I didn’t think he heard me so I said it again. “I like them here.”
“There’s no more moose anymore. They’re history. They’ve frickin’ ruined it all. Things used to be good.”
“I seem to be seeing a lot of moose this year. Maybe their numbers are coming back.”
“Oh, where you live maybe, but not here. Wolves have ruined it all. Last year we found three bull elk kills up Crandall creek. They just hone in and kill them. There’s no more left around here.”
I didn’t bother to tell him that I knew the elk study coordinator had hiked up there this winter and taken samples of the bull kills he’d seen. He said their marrow was like jelly, an indicator of poor health. I mentioned all the grizzlies in the area.
“Oh, those grizzlies don’t do much. Its those damn wolves.”
That’s a typical conversation I’ve had many times. There is a lot of animosity and anger about the wolf introduction. These are people who live on the land and know the land, at least in a certain way. They know where the wolves are denning even though the Game & Fish keep it secret. They see grizzlies when they’re out. They feel comfortable in the outdoors, but they have been used to not having wolves around for a very long time. And they resent having to take them into account now.
Its a most controversial matter, wolves. I tend to be on the side of the wolves, but I also am sympathetic towards the ranchers. I feel that its’ important to work with ranchers and begin to develop practices that protect their livelihood. I also know that these large ranches are one of the last ways we can protect the land here. If the ranches and ranchers are not taken into account, if they loose their land, then those large tracts will be sold and chopped up for development. That in itself is even more of a death blow to wildlife, especially grizzlies and wolves. New ranching management practices are critical for wildlife protection as well. As one of the wolf researchers said to me last year “Something’s got to change. There’s just too much killing going on” in reference to all the wolves killed by Wildlife Services in retaliation for calf predation. (For a video of wolves in my valley, click here)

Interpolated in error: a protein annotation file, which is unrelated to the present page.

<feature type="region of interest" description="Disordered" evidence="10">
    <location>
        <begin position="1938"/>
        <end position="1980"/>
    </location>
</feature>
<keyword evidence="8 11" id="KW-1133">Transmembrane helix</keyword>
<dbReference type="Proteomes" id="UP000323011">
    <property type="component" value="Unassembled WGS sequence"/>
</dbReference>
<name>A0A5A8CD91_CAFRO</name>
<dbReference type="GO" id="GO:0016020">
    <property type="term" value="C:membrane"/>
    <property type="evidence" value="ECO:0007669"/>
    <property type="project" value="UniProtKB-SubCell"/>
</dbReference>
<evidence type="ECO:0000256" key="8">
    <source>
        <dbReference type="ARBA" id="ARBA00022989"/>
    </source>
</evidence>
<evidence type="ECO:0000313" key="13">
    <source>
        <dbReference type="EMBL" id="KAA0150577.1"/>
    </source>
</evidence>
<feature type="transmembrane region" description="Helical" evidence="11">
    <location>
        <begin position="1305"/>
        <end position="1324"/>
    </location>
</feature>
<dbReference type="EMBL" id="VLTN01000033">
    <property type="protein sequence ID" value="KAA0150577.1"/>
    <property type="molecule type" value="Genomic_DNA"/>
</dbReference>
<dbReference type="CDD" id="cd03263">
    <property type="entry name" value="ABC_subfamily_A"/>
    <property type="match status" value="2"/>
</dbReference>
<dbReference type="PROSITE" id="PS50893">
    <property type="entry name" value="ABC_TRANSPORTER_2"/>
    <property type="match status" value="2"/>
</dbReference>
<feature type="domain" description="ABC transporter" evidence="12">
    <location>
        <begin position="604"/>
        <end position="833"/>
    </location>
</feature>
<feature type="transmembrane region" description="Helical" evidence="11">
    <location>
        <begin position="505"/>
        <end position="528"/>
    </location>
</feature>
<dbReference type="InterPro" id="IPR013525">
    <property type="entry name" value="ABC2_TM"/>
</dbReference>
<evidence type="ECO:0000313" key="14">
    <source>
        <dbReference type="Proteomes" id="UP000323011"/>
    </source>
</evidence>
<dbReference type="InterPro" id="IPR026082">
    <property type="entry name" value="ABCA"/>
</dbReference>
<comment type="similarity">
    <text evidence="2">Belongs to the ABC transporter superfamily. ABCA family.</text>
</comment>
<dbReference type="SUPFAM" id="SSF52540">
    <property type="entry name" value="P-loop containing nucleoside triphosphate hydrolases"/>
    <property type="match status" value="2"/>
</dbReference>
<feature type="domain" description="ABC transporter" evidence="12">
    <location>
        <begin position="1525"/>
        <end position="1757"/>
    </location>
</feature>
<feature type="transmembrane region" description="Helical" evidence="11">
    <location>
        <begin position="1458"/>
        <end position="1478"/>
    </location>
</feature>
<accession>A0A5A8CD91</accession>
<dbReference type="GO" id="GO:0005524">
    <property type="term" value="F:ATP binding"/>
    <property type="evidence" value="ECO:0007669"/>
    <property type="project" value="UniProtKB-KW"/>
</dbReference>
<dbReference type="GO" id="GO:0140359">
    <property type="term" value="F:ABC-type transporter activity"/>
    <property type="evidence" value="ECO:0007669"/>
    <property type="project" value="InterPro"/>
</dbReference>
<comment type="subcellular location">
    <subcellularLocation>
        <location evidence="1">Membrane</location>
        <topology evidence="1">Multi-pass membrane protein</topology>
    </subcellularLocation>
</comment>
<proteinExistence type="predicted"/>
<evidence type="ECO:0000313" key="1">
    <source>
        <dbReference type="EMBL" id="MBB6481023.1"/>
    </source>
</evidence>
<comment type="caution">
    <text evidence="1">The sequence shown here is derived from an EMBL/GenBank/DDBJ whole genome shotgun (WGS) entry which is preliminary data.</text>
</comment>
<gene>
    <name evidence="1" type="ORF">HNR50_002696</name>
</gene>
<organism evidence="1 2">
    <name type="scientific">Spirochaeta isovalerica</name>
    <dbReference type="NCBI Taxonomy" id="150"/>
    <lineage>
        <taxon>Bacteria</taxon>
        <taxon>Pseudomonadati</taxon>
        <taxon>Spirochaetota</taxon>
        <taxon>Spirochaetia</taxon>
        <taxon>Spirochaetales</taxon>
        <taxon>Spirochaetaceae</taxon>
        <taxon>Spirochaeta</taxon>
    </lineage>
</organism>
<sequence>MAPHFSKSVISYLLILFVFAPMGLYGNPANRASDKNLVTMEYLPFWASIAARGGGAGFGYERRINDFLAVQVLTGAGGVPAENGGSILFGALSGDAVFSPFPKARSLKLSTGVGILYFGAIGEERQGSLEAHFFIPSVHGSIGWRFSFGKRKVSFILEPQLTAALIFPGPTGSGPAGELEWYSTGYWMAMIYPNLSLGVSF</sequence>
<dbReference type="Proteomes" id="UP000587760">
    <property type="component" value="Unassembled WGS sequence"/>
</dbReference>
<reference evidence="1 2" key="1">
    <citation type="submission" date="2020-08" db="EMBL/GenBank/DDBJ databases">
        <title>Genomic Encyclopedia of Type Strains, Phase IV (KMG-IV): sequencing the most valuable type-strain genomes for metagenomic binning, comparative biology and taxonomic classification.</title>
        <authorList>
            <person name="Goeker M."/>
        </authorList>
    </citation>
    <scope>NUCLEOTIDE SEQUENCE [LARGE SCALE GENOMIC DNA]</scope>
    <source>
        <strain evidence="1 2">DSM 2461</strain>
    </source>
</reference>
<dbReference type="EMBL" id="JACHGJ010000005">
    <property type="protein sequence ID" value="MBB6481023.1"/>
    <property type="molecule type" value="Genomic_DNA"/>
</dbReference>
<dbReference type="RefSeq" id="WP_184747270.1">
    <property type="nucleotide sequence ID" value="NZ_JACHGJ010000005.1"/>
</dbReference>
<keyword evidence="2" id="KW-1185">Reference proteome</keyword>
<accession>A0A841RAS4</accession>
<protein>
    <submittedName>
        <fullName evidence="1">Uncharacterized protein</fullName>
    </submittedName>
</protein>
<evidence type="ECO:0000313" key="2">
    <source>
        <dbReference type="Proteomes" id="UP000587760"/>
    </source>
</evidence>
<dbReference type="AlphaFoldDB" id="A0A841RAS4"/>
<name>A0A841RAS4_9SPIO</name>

In contrast, I was reading in the Wind River Reservation Wolf Management Plan about how some of the elders of the tribe view wolves. There is controversy on the reservation as well, the report says, because many Native Americans have livestock. But there is magic, wisdom, and most importantly, respect, communicated in their ancient views. Here is an excerpt from that report.
Traditional views recognize wolves as kin, as strong, as deserving of respect and placed here by the Creator for a purpose. The Shoshone word for wolf means “big coyote.” Wolves lived a long time, were very smart and observant, and listened well. When wolves appeared in a vision, one was to follow what the wolf showed you. The wolf was secretive and special and used to talk with people through telepathy. Wolves were helpers. Wolves were sacred and to be left alone, however sometimes people had to kill them. People were to be careful around them. Wolves could teach virtuous things to people. They were an example of how to care for family members because they took good care of the young as well as the old. The packing behavior of wolves showed people that they should not go out hunting alone. Wolves also showed people to use the entire game animal (the meat, bones, hooves, marrow, skin, etc.) – not to waste any of it. Wolves wandered to wherever the food was, like earlier people did. They did not know boundaries. Now wolves are being confined to certain areas like Native Americans have been confined to Reservations.